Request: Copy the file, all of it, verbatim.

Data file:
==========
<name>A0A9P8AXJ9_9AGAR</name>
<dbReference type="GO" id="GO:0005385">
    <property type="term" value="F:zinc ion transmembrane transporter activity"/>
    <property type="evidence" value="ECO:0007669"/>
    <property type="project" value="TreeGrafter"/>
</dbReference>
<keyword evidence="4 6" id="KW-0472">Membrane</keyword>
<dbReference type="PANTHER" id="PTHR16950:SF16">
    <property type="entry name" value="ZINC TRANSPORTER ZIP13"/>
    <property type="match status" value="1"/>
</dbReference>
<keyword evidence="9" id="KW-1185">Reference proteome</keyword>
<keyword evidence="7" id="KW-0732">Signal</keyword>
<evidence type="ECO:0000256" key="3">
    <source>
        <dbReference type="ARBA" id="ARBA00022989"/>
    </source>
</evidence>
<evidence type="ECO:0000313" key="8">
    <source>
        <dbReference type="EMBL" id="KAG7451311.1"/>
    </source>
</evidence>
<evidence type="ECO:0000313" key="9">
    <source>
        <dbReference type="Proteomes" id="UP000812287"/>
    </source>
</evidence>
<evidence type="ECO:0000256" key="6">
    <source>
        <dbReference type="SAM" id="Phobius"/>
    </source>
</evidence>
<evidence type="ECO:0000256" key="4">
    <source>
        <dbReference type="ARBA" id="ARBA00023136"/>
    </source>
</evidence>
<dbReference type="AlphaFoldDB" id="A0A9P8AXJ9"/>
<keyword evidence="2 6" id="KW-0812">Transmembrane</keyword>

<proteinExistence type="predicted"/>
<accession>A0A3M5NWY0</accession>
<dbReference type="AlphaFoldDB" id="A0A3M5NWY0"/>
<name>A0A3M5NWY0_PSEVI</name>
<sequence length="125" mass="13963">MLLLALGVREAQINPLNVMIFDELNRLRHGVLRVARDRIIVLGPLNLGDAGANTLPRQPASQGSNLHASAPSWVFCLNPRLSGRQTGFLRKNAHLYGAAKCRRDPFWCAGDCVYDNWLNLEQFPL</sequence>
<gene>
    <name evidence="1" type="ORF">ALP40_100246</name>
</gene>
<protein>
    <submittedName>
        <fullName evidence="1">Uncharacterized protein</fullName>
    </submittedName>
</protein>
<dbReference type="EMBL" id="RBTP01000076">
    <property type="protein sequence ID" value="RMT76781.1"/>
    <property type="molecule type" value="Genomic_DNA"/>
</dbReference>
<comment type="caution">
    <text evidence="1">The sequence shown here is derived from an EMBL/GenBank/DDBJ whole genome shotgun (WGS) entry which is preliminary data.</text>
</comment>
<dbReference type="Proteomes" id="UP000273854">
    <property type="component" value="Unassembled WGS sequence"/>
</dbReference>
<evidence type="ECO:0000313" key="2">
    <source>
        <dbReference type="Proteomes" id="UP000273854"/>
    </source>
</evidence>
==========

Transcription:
<name>A0A9P8AXJ9_9AGAR</name>
<dbReference type="GO" id="GO:0005385">
    <property type="term" value="F:zinc ion transmembrane transporter activity"/>
    <property type="evidence" value="ECO:0007669"/>
    <property type="project" value="TreeGrafter"/>
</dbReference>
<keyword evidence="4 6" id="KW-0472">Membrane</keyword>
<dbReference type="PANTHER" id="PTHR16950:SF16">
    <property type="entry name" value="ZINC TRANSPORTER ZIP13"/>
    <property type="match status" value="1"/>
</dbReference>
<keyword evidence="9" id="KW-1185">Reference proteome</keyword>
<keyword evidence="7" id="KW-0732">Signal</keyword>
<evidence type="ECO:0000256" key="3">
    <source>
        <dbReference type="ARBA" id="ARBA00022989"/>
    </source>
</evidence>
<evidence type="ECO:0000313" key="8">
    <source>
        <dbReference type="EMBL" id="KAG7451311.1"/>
    </source>
</evidence>
<evidence type="ECO:0000313" key="9">
    <source>
        <dbReference type="Proteomes" id="UP000812287"/>
    </source>
</evidence>
<evidence type="ECO:0000256" key="6">
    <source>
        <dbReference type="SAM" id="Phobius"/>
    </source>
</evidence>
<evidence type="ECO:0000256" key="4">
    <source>
        <dbReference type="ARBA" id="ARBA00023136"/>
    </source>
</evidence>
<dbReference type="AlphaFoldDB" id="A0A9P8AXJ9"/>
<keyword evidence="2 6" id="KW-0812">Transmembrane</keyword>

<proteinExistence type="predicted"/>
<accession>A0A3M5NWY0</accession>
<dbReference type="AlphaFoldDB" id="A0A3M5NWY0"/>
<name>A0A3M5NWY0_PSEVI</name>
<sequence length="125" mass="13963">MLLLALGVREAQINPLNVMIFDELNRLRHGVLRVARDRIIVLGPLNLGDAGANTLPRQPASQGSNLHASAPSWVFCLNPRLSGRQTGFLRKNAHLYGAAKCRRDPFWCAGDCVYDNWLNLEQFPL</sequence>
<gene>
    <name evidence="1" type="ORF">ALP40_100246</name>
</gene>
<protein>
    <submittedName>
        <fullName evidence="1">Uncharacterized protein</fullName>
    </submittedName>
</protein>
<dbReference type="EMBL" id="RBTP01000076">
    <property type="protein sequence ID" value="RMT76781.1"/>
    <property type="molecule type" value="Genomic_DNA"/>
</dbReference>
<comment type="caution">
    <text evidence="1">The sequence shown here is derived from an EMBL/GenBank/DDBJ whole genome shotgun (WGS) entry which is preliminary data.</text>
</comment>
<dbReference type="Proteomes" id="UP000273854">
    <property type="component" value="Unassembled WGS sequence"/>
</dbReference>
<evidence type="ECO:0000313" key="2">
    <source>
        <dbReference type="Proteomes" id="UP000273854"/>
    </source>
</evidence>